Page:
The Mexican state of Quintana Roo ranks first in the country for teen pregnancy, which has become a serious health concern that intensifies multiple gender inequalities, including school dropout and job insecurity. In Cancun, which is located in Quintana Roo, our partners CIAM and México y Caribe Jóvenes work to empower children to talk about gender-related issues and the advantages of delaying parenthood. GFC partner Red Posithiva provides gender and sex education workshops along with individual counseling to students and teachers in secondary schools. Across five years (2015-2019), this approach successfully reduced the number of reported teenage pregnancies in these schools from at least 15 annually to zero.

5. Approaching advocacy with a gender lens

The MenEngage Alliance reports that policy discussions on the engagement of boys and young men in women’s empowerment are primarily taking place in intergovernmental spaces such as the United Nations, but are not as common in national and local-level policies. Thus, it is important to create and support local agendas toward the promotion of gender justice. The aim is to connect global discussions to local contexts and priorities.

In Honduras, OYE has created open spaces for dialogue with the government, making public policy recommendations for mainstreaming a gender approach. Additionally, OYE has trained a group of promoters of new masculinities who carry out trainings and workshops in Honduras, Nicaragua, and other countries in Central America.

Youth from OYE in Honduras wearing shirts that say: Machismo culture affects all of us. © OYE


Our role

In recent years, as more of our local partners expressed an interest in gender and masculinities, they also acknowledged that they lacked the tools or capabilities to build new strategies and programs around this complex issue.

In response, GFC developed a strategy for our work in the Americas – rooted in our long-term, empowering capacity development approach – to support our partners in these efforts. As a partner and funder to hundreds of youth-serving organizations, GFC has an invaluable opportunity to share resources, build connections, and further develop our partners’ capacity around this critical topic.

Our strategy is centered on accompanying and strengthening community-based organizations that work – or are beginning to work – with children and youth from marginalized communities with high levels of sexual and gender-based violence. It consists of three specific components:

1. Capacity assessment and planning

We work closely with our partners to help them introduce a gender lens not only to their programming, but also to their organizations as a whole. Our primary goal is to ensure that our partners learn to consider gender beyond individual projects or programs, and begin to link gender to comprehensive, strategic, and sustainable institutional policies and practices.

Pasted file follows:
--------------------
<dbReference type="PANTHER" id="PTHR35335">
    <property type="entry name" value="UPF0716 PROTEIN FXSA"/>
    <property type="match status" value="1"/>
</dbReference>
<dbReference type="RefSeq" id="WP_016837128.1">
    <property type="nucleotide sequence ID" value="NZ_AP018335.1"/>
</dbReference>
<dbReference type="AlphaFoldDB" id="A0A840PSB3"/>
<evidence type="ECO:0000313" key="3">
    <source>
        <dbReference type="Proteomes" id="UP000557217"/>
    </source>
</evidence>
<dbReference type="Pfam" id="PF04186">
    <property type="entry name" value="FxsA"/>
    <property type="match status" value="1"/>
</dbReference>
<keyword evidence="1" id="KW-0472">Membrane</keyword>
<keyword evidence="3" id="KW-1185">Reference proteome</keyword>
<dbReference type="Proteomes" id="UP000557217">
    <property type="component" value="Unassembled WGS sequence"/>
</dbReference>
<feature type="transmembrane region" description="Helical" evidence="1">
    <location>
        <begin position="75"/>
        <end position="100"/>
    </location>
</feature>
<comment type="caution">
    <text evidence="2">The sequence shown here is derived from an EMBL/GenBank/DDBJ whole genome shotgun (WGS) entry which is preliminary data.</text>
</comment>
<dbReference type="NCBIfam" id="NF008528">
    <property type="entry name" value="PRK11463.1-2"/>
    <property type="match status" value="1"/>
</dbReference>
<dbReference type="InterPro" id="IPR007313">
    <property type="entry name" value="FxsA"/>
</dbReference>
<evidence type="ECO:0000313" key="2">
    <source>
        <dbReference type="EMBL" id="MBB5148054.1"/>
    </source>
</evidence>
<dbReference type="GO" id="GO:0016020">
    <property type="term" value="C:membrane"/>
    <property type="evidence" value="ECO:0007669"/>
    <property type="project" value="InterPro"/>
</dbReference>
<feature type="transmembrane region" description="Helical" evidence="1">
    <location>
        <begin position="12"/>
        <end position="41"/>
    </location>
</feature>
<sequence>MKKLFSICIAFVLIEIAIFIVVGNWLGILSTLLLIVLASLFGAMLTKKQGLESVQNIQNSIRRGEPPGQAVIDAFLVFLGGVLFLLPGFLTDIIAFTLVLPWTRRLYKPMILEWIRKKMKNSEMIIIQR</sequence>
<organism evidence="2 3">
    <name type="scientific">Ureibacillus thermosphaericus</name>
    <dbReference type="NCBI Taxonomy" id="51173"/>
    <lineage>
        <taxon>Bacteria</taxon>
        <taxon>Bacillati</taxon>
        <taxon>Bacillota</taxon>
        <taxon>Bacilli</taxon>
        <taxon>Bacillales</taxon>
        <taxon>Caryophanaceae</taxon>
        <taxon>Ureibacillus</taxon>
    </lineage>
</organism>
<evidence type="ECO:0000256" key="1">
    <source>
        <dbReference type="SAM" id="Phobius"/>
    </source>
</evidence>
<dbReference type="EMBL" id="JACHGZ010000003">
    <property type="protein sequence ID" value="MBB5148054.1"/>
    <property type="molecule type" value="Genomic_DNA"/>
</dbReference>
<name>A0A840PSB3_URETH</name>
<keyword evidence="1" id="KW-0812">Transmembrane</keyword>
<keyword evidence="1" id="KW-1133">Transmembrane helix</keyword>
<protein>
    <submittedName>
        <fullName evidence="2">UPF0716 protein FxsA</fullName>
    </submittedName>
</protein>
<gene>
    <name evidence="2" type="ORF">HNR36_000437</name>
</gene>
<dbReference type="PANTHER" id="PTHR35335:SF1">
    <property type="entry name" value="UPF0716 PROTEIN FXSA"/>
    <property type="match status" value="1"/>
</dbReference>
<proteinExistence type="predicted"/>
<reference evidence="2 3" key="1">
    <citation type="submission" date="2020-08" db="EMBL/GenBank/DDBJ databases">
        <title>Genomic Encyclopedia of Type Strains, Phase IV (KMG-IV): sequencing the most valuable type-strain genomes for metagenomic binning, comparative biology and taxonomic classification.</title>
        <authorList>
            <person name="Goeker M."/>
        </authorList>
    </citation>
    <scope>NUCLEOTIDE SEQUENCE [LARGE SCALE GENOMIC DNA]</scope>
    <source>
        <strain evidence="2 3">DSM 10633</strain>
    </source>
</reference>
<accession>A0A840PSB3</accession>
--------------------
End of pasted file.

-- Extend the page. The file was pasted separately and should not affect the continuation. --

Based on information gathered during workshops and trainings with our partners, we developed a gender mainstreaming checklist. Gender mainstreaming is a global strategy advocated by the United Nations to achieve gender equality. It seeks to ensure that women and men have equitable access to and benefit from the same resources and opportunities. This includes not only the community, but also the organizational culture of schools, public institutions, and the nonprofit sector.

A gender mainstreaming checklist is an effective tool to help ensure activities, strategies, indicators, project proposals, safety protocols, and internal decisions are implemented in a gender-sensitive and -responsive manner.

By using the checklist, our partners develop a baseline and can track their organizational efforts toward gender mainstreaming. In Honduras, our partner OYE has begun to include participatory and gender-focused planning mechanisms – which include the opinions of the organization’s youth participants – and has made methodological improvements in its gender and masculinities interventions.

In the Changing Gender Attitudes, Empowering Girls initiative, we have also partnered with GENDES, A.C. to help our partners generate impact indicators and outcomes that are specific to their gender and masculinities interventions. With these two tools, our partners are tracking both organizational and programmatic progress with a gender lens.

2. Support for program development and gender-sensitive education

In addition to helping our partners build their methodological and organizational capacities, we also work directly with our partners to identify needs and opportunities for specific community-based programming that encourages young men and boys to emerge as role models and advocates for gender equity.

These opportunities may include the co-creation of safe spaces for young men and boys interested in reflecting critically on their gender identity and on the violence associated with patriarchal masculinities, or the strengthening of youth promoters who can replicate these conversations in other spaces and with other stakeholders.

We also provide technical support for the development of curricula focused on preventing gender-based violence by working with boys and young men.